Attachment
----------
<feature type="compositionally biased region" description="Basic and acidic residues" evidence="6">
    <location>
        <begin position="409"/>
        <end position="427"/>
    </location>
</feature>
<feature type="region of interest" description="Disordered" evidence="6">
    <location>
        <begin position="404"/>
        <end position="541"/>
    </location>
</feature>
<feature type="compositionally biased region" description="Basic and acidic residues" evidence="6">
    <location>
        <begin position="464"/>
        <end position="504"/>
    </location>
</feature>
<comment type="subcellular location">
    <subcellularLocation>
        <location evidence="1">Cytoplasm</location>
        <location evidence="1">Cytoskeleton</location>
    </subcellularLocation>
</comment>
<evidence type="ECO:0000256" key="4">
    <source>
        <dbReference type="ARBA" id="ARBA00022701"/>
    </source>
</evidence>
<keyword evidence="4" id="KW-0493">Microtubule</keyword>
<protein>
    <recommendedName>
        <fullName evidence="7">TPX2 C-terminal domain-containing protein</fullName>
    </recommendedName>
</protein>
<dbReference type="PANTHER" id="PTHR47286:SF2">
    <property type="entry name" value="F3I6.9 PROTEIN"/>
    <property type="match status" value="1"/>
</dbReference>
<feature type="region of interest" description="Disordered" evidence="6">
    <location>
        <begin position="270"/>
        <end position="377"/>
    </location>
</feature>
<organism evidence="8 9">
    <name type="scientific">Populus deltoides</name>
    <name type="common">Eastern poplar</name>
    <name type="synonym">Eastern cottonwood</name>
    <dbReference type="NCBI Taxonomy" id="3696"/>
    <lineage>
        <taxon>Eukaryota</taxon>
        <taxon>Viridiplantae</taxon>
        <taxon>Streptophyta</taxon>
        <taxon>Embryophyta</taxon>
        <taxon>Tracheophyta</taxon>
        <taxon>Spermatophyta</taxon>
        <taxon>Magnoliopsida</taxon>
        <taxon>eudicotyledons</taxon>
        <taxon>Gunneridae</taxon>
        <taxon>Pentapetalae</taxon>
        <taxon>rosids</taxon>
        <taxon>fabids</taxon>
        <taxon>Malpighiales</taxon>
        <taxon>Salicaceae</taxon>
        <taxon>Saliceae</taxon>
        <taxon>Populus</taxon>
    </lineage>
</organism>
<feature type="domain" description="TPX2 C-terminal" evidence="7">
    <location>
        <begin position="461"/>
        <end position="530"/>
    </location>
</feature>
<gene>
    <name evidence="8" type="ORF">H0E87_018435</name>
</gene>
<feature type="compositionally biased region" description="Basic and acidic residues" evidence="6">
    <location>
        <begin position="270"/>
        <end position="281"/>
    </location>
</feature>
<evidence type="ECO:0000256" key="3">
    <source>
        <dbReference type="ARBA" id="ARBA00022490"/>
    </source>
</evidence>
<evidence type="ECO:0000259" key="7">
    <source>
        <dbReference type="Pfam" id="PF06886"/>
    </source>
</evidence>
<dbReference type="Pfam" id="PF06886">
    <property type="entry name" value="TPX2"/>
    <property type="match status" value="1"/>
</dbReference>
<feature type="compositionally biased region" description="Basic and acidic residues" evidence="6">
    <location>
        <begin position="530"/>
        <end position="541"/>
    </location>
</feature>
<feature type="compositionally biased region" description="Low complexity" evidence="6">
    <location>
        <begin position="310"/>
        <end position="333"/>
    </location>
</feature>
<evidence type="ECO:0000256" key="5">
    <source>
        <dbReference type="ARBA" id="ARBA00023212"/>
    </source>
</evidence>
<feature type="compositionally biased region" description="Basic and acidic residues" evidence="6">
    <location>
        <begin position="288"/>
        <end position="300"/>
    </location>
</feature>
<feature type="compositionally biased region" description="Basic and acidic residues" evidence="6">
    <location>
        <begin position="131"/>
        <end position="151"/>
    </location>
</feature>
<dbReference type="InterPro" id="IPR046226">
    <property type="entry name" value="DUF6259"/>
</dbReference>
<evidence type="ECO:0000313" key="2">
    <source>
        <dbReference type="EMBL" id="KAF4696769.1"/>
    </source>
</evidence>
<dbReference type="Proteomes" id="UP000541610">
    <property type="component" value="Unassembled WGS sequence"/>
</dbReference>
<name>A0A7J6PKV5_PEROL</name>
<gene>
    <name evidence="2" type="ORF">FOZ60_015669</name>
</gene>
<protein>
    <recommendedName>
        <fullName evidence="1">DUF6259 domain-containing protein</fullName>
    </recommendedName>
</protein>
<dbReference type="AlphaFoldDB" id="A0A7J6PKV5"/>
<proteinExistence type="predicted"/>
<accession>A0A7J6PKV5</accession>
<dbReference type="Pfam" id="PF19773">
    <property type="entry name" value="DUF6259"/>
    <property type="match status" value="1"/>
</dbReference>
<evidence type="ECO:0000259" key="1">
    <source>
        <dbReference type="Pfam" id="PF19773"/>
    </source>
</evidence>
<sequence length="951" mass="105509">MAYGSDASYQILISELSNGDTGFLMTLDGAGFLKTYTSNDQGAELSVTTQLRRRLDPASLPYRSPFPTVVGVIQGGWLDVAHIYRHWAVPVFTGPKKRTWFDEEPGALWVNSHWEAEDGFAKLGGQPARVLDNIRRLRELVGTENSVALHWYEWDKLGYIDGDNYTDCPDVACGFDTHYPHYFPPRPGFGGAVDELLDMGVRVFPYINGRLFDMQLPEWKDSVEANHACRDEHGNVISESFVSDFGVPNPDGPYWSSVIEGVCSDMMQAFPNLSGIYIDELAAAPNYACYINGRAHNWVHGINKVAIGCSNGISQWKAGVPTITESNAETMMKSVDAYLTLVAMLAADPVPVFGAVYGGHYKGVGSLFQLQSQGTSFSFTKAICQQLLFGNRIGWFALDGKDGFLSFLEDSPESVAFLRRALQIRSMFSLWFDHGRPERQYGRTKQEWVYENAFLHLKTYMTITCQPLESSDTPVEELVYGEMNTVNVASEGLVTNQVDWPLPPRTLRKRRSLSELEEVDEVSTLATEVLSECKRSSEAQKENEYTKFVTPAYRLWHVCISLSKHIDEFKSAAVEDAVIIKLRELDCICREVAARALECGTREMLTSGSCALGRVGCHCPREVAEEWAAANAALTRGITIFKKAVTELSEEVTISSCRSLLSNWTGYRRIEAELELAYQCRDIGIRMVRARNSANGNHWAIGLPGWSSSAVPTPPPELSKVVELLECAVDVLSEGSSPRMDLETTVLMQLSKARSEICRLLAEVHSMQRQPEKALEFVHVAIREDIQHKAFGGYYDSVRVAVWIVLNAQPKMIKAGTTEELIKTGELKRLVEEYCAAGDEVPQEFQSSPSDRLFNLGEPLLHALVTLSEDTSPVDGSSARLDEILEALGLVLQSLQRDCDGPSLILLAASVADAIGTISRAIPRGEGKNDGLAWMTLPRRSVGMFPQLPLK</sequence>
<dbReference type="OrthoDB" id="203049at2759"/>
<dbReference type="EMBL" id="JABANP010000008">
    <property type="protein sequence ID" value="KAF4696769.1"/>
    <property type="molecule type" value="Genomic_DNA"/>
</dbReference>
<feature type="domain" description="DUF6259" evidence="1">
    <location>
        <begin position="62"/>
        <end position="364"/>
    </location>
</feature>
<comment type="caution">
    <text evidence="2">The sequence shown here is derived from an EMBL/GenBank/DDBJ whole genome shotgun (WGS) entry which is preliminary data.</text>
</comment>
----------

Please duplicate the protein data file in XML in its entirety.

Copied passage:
<feature type="compositionally biased region" description="Basic and acidic residues" evidence="6">
    <location>
        <begin position="409"/>
        <end position="427"/>
    </location>
</feature>
<feature type="region of interest" description="Disordered" evidence="6">
    <location>
        <begin position="404"/>
        <end position="541"/>
    </location>
</feature>
<feature type="compositionally biased region" description="Basic and acidic residues" evidence="6">
    <location>
        <begin position="464"/>
        <end position="504"/>
    </location>
</feature>
<comment type="subcellular location">
    <subcellularLocation>
        <location evidence="1">Cytoplasm</location>
        <location evidence="1">Cytoskeleton</location>
    </subcellularLocation>
</comment>
<evidence type="ECO:0000256" key="4">
    <source>
        <dbReference type="ARBA" id="ARBA00022701"/>
    </source>
</evidence>
<keyword evidence="4" id="KW-0493">Microtubule</keyword>
<protein>
    <recommendedName>
        <fullName evidence="7">TPX2 C-terminal domain-containing protein</fullName>
    </recommendedName>
</protein>
<dbReference type="PANTHER" id="PTHR47286:SF2">
    <property type="entry name" value="F3I6.9 PROTEIN"/>
    <property type="match status" value="1"/>
</dbReference>
<feature type="region of interest" description="Disordered" evidence="6">
    <location>
        <begin position="270"/>
        <end position="377"/>
    </location>
</feature>
<organism evidence="8 9">
    <name type="scientific">Populus deltoides</name>
    <name type="common">Eastern poplar</name>
    <name type="synonym">Eastern cottonwood</name>
    <dbReference type="NCBI Taxonomy" id="3696"/>
    <lineage>
        <taxon>Eukaryota</taxon>
        <taxon>Viridiplantae</taxon>
        <taxon>Streptophyta</taxon>
        <taxon>Embryophyta</taxon>
        <taxon>Tracheophyta</taxon>
        <taxon>Spermatophyta</taxon>
        <taxon>Magnoliopsida</taxon>
        <taxon>eudicotyledons</taxon>
        <taxon>Gunneridae</taxon>
        <taxon>Pentapetalae</taxon>
        <taxon>rosids</taxon>
        <taxon>fabids</taxon>
        <taxon>Malpighiales</taxon>
        <taxon>Salicaceae</taxon>
        <taxon>Saliceae</taxon>
        <taxon>Populus</taxon>
    </lineage>
</organism>
<feature type="domain" description="TPX2 C-terminal" evidence="7">
    <location>
        <begin position="461"/>
        <end position="530"/>
    </location>
</feature>
<gene>
    <name evidence="8" type="ORF">H0E87_018435</name>
</gene>
<feature type="compositionally biased region" description="Basic and acidic residues" evidence="6">
    <location>
        <begin position="270"/>
        <end position="281"/>
    </location>
</feature>
<evidence type="ECO:0000256" key="3">
    <source>
        <dbReference type="ARBA" id="ARBA00022490"/>
    </source>
</evidence>
<evidence type="ECO:0000259" key="7">
    <source>
        <dbReference type="Pfam" id="PF06886"/>
    </source>
</evidence>
<dbReference type="Pfam" id="PF06886">
    <property type="entry name" value="TPX2"/>
    <property type="match status" value="1"/>
</dbReference>
<feature type="compositionally biased region" description="Basic and acidic residues" evidence="6">
    <location>
        <begin position="530"/>
        <end position="541"/>
    </location>
</feature>
<feature type="compositionally biased region" description="Low complexity" evidence="6">
    <location>
        <begin position="310"/>
        <end position="333"/>
    </location>
</feature>
<evidence type="ECO:0000256" key="5">
    <source>
        <dbReference type="ARBA" id="ARBA00023212"/>
    </source>
</evidence>
<feature type="compositionally biased region" description="Basic and acidic residues" evidence="6">
    <location>
        <begin position="288"/>
        <end position="300"/>
    </location>
</feature>
<feature type="compositionally biased region" description="Basic and acidic residues" evidence="6">
    <location>
        <begin position="131"/>
        <end position="151"/>
    </location>
</feature>
<dbReference type="InterPro" id="IPR046226">
    <property type="entry name" value="DUF6259"/>
</dbReference>
<evidence type="ECO:0000313" key="2">
    <source>
        <dbReference type="EMBL" id="KAF4696769.1"/>
    </source>
</evidence>
<dbReference type="Proteomes" id="UP000541610">
    <property type="component" value="Unassembled WGS sequence"/>
</dbReference>
<name>A0A7J6PKV5_PEROL</name>
<gene>
    <name evidence="2" type="ORF">FOZ60_015669</name>
</gene>
<protein>
    <recommendedName>
        <fullName evidence="1">DUF6259 domain-containing protein</fullName>
    </recommendedName>
</protein>
<dbReference type="AlphaFoldDB" id="A0A7J6PKV5"/>
<proteinExistence type="predicted"/>
<accession>A0A7J6PKV5</accession>
<dbReference type="Pfam" id="PF19773">
    <property type="entry name" value="DUF6259"/>
    <property type="match status" value="1"/>
</dbReference>
<evidence type="ECO:0000259" key="1">
    <source>
        <dbReference type="Pfam" id="PF19773"/>
    </source>
</evidence>
<sequence length="951" mass="105509">MAYGSDASYQILISELSNGDTGFLMTLDGAGFLKTYTSNDQGAELSVTTQLRRRLDPASLPYRSPFPTVVGVIQGGWLDVAHIYRHWAVPVFTGPKKRTWFDEEPGALWVNSHWEAEDGFAKLGGQPARVLDNIRRLRELVGTENSVALHWYEWDKLGYIDGDNYTDCPDVACGFDTHYPHYFPPRPGFGGAVDELLDMGVRVFPYINGRLFDMQLPEWKDSVEANHACRDEHGNVISESFVSDFGVPNPDGPYWSSVIEGVCSDMMQAFPNLSGIYIDELAAAPNYACYINGRAHNWVHGINKVAIGCSNGISQWKAGVPTITESNAETMMKSVDAYLTLVAMLAADPVPVFGAVYGGHYKGVGSLFQLQSQGTSFSFTKAICQQLLFGNRIGWFALDGKDGFLSFLEDSPESVAFLRRALQIRSMFSLWFDHGRPERQYGRTKQEWVYENAFLHLKTYMTITCQPLESSDTPVEELVYGEMNTVNVASEGLVTNQVDWPLPPRTLRKRRSLSELEEVDEVSTLATEVLSECKRSSEAQKENEYTKFVTPAYRLWHVCISLSKHIDEFKSAAVEDAVIIKLRELDCICREVAARALECGTREMLTSGSCALGRVGCHCPREVAEEWAAANAALTRGITIFKKAVTELSEEVTISSCRSLLSNWTGYRRIEAELELAYQCRDIGIRMVRARNSANGNHWAIGLPGWSSSAVPTPPPELSKVVELLECAVDVLSEGSSPRMDLETTVLMQLSKARSEICRLLAEVHSMQRQPEKALEFVHVAIREDIQHKAFGGYYDSVRVAVWIVLNAQPKMIKAGTTEELIKTGELKRLVEEYCAAGDEVPQEFQSSPSDRLFNLGEPLLHALVTLSEDTSPVDGSSARLDEILEALGLVLQSLQRDCDGPSLILLAASVADAIGTISRAIPRGEGKNDGLAWMTLPRRSVGMFPQLPLK</sequence>
<dbReference type="OrthoDB" id="203049at2759"/>
<dbReference type="EMBL" id="JABANP010000008">
    <property type="protein sequence ID" value="KAF4696769.1"/>
    <property type="molecule type" value="Genomic_DNA"/>
</dbReference>
<feature type="domain" description="DUF6259" evidence="1">
    <location>
        <begin position="62"/>
        <end position="364"/>
    </location>
</feature>
<comment type="caution">
    <text evidence="2">The sequence shown here is derived from an EMBL/GenBank/DDBJ whole genome shotgun (WGS) entry which is preliminary data.</text>
</comment>